A Plague of Their Own: Injury Incidence Remains Elevated in the 2021 Major League Baseball Season Compared to Pre-COVID-19 Seasons

Brooks N. Platt, Breanna M. Sullivan, Shawn Dripchak, Timothy L. Uhl, Aaron D. Sciascia, William Kibler, Austin V. Stone

Research output: Contribution to journalArticlepeer-review

1 Scopus citations


Background Significant increases in injuries were observed in the 2020 Major League Baseball (MLB) season; these were attributed to an increased acute to chronic workload due to the interrupted preseason and compressed season during the coronavirus disease of 2019 (COVID-19) pandemic. In 2021, the MLB resumed its regular schedule. Hypothesis/Purpose The purpose of this study was to determine the injury incidence and epidemiology of the 2021 MLB season compared to the injury incidence in the 2020 season and pre-COVID-19 seasons. The hypothesis was that, with the return to normal preseason training, injury incidence in 2021 would return to pre-COVID-19 rates. Additionally, it was hypothesized that injury list (IL) placements at midseason 2021 would be decreased relative to 2020 due to the uninterrupted preseason yet increased at full season 2021 due to increased overall workload from 2020. Study Design Descriptive epidemiology study Methods The MLB transactions database was searched for players placed on the IL between 2018 and 2021. Injuries were categorized by body part and player position. Incidence per 1000 athlete-exposures was calculated for the pre-COVID-19 (2018-2019), 2020, and 2021 seasons. The z test for proportions was used to determine significant differences between injury incidences. Results The injury incidence rate by midseason 2021 (9.32) compared to 2020 (8.66) was not significantly different (p=0.234). At full season 2021, injury incidence rate (8.69) was significantly higher than pre-COVID-19 seasons (5.13, p<0.001), but not 2020 (p=0.952). When comparing full season 2021 to 2020, increased foot/ankle (0.50 vs 0.14, respectively, p<0.001) and miscellaneous (1.92 vs 0.68, respectively, p<0.001) injuries were observed. Conclusion The overall injury incidence in 2021 was significantly higher than pre-COVID-19 seasons, and no significant difference was observed between both mid-and full season 2021 and 2020, refuting the hypotheses. This signifies that injury incidence remained elevated in the 2021 season despite resumption of preseason training and a regular season. Level of Evidence 3.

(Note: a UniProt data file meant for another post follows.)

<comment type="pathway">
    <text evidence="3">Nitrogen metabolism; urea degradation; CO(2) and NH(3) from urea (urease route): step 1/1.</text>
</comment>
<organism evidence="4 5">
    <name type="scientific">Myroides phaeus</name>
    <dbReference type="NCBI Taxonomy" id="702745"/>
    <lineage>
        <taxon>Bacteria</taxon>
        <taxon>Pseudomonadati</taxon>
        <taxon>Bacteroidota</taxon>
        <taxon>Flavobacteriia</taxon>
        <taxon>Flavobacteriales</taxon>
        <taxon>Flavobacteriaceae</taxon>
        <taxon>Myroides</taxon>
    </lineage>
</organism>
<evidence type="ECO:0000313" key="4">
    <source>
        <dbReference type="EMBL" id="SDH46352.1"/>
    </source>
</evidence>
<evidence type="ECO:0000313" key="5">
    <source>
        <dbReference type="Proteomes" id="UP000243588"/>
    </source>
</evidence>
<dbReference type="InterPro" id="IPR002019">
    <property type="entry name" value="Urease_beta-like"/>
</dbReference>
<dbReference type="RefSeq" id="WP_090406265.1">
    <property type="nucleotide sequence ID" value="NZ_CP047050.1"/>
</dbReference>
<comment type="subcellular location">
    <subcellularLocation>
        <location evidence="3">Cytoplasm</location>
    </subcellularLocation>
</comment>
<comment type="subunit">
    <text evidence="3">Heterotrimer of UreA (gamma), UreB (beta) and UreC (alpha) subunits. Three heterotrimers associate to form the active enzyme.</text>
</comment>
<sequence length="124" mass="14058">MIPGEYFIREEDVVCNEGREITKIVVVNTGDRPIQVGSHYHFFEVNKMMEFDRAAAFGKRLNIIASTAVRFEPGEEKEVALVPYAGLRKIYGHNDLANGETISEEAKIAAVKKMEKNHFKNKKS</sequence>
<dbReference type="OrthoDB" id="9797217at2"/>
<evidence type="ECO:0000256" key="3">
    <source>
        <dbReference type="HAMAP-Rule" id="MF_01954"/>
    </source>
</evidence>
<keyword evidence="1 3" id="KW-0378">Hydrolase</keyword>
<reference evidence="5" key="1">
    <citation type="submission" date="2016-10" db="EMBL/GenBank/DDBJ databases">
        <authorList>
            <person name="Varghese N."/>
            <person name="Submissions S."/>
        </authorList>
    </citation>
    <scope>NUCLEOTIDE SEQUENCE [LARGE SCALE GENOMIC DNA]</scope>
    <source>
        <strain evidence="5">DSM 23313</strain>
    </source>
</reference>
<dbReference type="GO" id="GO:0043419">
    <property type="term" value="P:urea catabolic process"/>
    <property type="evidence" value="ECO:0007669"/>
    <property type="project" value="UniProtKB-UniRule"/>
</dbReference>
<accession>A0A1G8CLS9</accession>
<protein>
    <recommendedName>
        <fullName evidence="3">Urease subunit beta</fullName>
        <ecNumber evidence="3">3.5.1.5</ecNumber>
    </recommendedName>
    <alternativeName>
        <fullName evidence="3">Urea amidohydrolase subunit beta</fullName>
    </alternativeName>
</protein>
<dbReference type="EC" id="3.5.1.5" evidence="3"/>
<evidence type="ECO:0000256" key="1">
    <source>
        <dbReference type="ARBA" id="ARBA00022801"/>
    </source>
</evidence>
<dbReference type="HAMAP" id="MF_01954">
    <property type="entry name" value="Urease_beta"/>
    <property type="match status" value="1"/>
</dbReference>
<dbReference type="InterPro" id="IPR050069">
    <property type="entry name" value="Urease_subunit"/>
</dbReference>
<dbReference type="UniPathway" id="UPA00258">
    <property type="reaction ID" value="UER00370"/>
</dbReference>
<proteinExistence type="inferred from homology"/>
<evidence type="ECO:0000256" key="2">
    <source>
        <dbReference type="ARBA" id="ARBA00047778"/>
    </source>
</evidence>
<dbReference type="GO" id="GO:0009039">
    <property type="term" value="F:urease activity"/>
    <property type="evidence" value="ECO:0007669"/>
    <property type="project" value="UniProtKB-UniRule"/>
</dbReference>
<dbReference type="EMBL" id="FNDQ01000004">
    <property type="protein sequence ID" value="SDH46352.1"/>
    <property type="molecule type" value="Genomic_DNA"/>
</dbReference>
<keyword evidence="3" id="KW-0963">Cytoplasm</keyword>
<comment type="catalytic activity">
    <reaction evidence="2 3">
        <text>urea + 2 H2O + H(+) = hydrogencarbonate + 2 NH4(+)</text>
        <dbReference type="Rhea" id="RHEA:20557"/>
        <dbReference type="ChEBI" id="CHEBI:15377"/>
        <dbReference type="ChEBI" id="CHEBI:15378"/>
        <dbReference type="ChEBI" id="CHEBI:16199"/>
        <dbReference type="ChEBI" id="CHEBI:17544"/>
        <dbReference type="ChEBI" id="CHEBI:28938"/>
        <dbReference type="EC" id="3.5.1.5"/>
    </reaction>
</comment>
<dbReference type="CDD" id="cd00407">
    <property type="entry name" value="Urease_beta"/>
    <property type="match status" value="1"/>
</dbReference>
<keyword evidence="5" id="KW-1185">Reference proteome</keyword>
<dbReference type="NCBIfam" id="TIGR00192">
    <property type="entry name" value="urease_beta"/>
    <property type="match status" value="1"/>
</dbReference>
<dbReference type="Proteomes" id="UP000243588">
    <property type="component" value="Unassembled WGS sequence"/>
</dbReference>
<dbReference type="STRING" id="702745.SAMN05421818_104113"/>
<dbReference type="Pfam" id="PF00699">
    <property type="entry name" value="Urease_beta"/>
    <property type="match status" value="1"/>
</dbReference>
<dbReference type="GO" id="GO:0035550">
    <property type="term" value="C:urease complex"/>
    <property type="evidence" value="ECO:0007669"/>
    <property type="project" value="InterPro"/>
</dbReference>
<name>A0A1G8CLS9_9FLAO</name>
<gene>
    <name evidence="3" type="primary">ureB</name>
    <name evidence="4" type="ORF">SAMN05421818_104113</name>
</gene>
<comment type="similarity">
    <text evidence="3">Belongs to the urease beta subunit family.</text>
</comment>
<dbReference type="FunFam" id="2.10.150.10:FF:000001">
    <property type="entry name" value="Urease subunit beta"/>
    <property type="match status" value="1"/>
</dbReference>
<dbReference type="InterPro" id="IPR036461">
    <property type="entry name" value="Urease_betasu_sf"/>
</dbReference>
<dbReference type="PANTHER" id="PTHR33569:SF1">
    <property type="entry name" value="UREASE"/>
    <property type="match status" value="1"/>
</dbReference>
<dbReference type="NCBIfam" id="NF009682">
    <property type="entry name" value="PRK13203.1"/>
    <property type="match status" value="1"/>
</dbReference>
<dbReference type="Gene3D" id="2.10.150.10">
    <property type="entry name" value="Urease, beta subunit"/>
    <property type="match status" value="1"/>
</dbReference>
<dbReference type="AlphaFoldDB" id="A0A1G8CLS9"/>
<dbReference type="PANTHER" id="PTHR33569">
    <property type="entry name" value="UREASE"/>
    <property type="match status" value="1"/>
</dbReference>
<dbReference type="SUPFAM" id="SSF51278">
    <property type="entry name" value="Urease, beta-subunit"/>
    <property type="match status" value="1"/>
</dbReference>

Original languageEnglish
Pages (from-to)1104-1112
Number of pages9
JournalInternational Journal of Sports Physical Therapy
Issue number6
StatePublished - 2022

Bibliographical note

Publisher Copyright:
© 2022, North American Sports Medicine Institute. All rights reserved.


  • COVID-19
  • baseball
  • coronavirus
  • injury
  • major league baseball

ASJC Scopus subject areas

  • Physical Therapy, Sports Therapy and Rehabilitation
  • Orthopedics and Sports Medicine
  • Rehabilitation


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